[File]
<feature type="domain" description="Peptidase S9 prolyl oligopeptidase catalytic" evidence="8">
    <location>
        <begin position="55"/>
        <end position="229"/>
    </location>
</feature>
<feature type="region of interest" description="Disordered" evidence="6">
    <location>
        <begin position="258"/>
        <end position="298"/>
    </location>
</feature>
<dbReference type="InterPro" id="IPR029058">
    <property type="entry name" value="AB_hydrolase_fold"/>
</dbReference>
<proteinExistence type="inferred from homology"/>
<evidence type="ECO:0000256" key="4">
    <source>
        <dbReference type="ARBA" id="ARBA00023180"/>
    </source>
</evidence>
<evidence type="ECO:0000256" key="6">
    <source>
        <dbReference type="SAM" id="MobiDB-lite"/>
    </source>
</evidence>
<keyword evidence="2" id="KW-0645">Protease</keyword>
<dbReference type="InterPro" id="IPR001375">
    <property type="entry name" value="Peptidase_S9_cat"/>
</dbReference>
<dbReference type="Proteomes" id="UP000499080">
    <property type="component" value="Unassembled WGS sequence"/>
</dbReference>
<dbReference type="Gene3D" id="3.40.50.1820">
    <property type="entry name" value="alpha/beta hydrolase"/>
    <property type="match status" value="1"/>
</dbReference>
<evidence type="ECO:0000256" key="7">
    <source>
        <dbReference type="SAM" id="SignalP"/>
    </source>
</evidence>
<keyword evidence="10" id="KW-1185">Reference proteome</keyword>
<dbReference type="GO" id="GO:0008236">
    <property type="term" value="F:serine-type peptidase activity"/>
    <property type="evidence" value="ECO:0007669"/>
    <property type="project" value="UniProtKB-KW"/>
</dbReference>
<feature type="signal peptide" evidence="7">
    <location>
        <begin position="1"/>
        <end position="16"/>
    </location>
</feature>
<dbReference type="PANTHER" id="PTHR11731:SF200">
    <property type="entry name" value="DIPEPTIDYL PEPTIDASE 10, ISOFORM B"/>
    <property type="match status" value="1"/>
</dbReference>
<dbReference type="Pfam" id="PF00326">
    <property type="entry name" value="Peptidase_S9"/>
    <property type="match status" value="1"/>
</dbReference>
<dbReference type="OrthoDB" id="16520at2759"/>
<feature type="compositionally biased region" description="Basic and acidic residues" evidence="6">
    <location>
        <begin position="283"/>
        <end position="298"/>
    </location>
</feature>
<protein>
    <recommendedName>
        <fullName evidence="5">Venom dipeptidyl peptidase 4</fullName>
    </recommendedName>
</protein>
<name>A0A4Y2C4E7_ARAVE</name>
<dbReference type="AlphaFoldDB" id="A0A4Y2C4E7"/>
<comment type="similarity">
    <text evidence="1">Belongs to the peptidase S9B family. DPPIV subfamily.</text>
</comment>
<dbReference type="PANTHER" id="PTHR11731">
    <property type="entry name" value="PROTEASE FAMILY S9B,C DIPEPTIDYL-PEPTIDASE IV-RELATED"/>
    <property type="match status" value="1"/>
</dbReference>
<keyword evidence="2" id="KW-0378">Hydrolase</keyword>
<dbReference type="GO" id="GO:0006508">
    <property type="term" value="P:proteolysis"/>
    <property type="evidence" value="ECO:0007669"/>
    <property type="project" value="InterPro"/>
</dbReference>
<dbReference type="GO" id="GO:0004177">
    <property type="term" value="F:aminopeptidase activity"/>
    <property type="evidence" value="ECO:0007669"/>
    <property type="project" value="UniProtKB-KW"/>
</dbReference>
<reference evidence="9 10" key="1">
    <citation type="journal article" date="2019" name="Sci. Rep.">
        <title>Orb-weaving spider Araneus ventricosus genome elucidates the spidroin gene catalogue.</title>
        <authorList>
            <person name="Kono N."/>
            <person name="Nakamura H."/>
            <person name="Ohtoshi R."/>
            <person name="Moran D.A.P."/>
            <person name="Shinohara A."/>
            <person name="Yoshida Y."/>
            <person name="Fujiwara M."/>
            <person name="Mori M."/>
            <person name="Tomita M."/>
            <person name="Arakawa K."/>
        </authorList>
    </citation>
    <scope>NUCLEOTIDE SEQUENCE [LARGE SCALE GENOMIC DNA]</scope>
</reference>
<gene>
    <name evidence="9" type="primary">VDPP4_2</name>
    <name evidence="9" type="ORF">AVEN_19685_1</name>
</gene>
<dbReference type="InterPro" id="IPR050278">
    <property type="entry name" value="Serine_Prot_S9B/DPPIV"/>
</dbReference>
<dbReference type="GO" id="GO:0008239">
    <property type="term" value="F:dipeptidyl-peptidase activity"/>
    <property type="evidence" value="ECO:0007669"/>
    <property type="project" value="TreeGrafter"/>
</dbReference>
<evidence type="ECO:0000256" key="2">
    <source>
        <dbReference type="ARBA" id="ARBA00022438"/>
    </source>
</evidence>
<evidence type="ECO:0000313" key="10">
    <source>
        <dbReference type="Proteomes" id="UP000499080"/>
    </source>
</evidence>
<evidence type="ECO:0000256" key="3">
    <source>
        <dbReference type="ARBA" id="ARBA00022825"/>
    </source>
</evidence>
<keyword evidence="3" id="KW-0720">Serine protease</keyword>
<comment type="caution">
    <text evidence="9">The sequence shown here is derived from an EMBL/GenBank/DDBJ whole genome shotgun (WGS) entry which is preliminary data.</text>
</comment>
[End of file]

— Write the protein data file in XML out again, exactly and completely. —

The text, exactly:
<feature type="domain" description="Peptidase S9 prolyl oligopeptidase catalytic" evidence="8">
    <location>
        <begin position="55"/>
        <end position="229"/>
    </location>
</feature>
<feature type="region of interest" description="Disordered" evidence="6">
    <location>
        <begin position="258"/>
        <end position="298"/>
    </location>
</feature>
<dbReference type="InterPro" id="IPR029058">
    <property type="entry name" value="AB_hydrolase_fold"/>
</dbReference>
<proteinExistence type="inferred from homology"/>
<evidence type="ECO:0000256" key="4">
    <source>
        <dbReference type="ARBA" id="ARBA00023180"/>
    </source>
</evidence>
<evidence type="ECO:0000256" key="6">
    <source>
        <dbReference type="SAM" id="MobiDB-lite"/>
    </source>
</evidence>
<keyword evidence="2" id="KW-0645">Protease</keyword>
<dbReference type="InterPro" id="IPR001375">
    <property type="entry name" value="Peptidase_S9_cat"/>
</dbReference>
<dbReference type="Proteomes" id="UP000499080">
    <property type="component" value="Unassembled WGS sequence"/>
</dbReference>
<dbReference type="Gene3D" id="3.40.50.1820">
    <property type="entry name" value="alpha/beta hydrolase"/>
    <property type="match status" value="1"/>
</dbReference>
<evidence type="ECO:0000256" key="7">
    <source>
        <dbReference type="SAM" id="SignalP"/>
    </source>
</evidence>
<keyword evidence="10" id="KW-1185">Reference proteome</keyword>
<dbReference type="GO" id="GO:0008236">
    <property type="term" value="F:serine-type peptidase activity"/>
    <property type="evidence" value="ECO:0007669"/>
    <property type="project" value="UniProtKB-KW"/>
</dbReference>
<feature type="signal peptide" evidence="7">
    <location>
        <begin position="1"/>
        <end position="16"/>
    </location>
</feature>
<dbReference type="PANTHER" id="PTHR11731:SF200">
    <property type="entry name" value="DIPEPTIDYL PEPTIDASE 10, ISOFORM B"/>
    <property type="match status" value="1"/>
</dbReference>
<dbReference type="Pfam" id="PF00326">
    <property type="entry name" value="Peptidase_S9"/>
    <property type="match status" value="1"/>
</dbReference>
<dbReference type="OrthoDB" id="16520at2759"/>
<feature type="compositionally biased region" description="Basic and acidic residues" evidence="6">
    <location>
        <begin position="283"/>
        <end position="298"/>
    </location>
</feature>
<protein>
    <recommendedName>
        <fullName evidence="5">Venom dipeptidyl peptidase 4</fullName>
    </recommendedName>
</protein>
<name>A0A4Y2C4E7_ARAVE</name>
<dbReference type="AlphaFoldDB" id="A0A4Y2C4E7"/>
<comment type="similarity">
    <text evidence="1">Belongs to the peptidase S9B family. DPPIV subfamily.</text>
</comment>
<dbReference type="PANTHER" id="PTHR11731">
    <property type="entry name" value="PROTEASE FAMILY S9B,C DIPEPTIDYL-PEPTIDASE IV-RELATED"/>
    <property type="match status" value="1"/>
</dbReference>
<keyword evidence="2" id="KW-0378">Hydrolase</keyword>
<dbReference type="GO" id="GO:0006508">
    <property type="term" value="P:proteolysis"/>
    <property type="evidence" value="ECO:0007669"/>
    <property type="project" value="InterPro"/>
</dbReference>
<dbReference type="GO" id="GO:0004177">
    <property type="term" value="F:aminopeptidase activity"/>
    <property type="evidence" value="ECO:0007669"/>
    <property type="project" value="UniProtKB-KW"/>
</dbReference>
<reference evidence="9 10" key="1">
    <citation type="journal article" date="2019" name="Sci. Rep.">
        <title>Orb-weaving spider Araneus ventricosus genome elucidates the spidroin gene catalogue.</title>
        <authorList>
            <person name="Kono N."/>
            <person name="Nakamura H."/>
            <person name="Ohtoshi R."/>
            <person name="Moran D.A.P."/>
            <person name="Shinohara A."/>
            <person name="Yoshida Y."/>
            <person name="Fujiwara M."/>
            <person name="Mori M."/>
            <person name="Tomita M."/>
            <person name="Arakawa K."/>
        </authorList>
    </citation>
    <scope>NUCLEOTIDE SEQUENCE [LARGE SCALE GENOMIC DNA]</scope>
</reference>
<gene>
    <name evidence="9" type="primary">VDPP4_2</name>
    <name evidence="9" type="ORF">AVEN_19685_1</name>
</gene>
<dbReference type="InterPro" id="IPR050278">
    <property type="entry name" value="Serine_Prot_S9B/DPPIV"/>
</dbReference>
<dbReference type="GO" id="GO:0008239">
    <property type="term" value="F:dipeptidyl-peptidase activity"/>
    <property type="evidence" value="ECO:0007669"/>
    <property type="project" value="TreeGrafter"/>
</dbReference>
<evidence type="ECO:0000256" key="2">
    <source>
        <dbReference type="ARBA" id="ARBA00022438"/>
    </source>
</evidence>
<evidence type="ECO:0000313" key="10">
    <source>
        <dbReference type="Proteomes" id="UP000499080"/>
    </source>
</evidence>
<evidence type="ECO:0000256" key="3">
    <source>
        <dbReference type="ARBA" id="ARBA00022825"/>
    </source>
</evidence>
<keyword evidence="3" id="KW-0720">Serine protease</keyword>
<comment type="caution">
    <text evidence="9">The sequence shown here is derived from an EMBL/GenBank/DDBJ whole genome shotgun (WGS) entry which is preliminary data.</text>
</comment>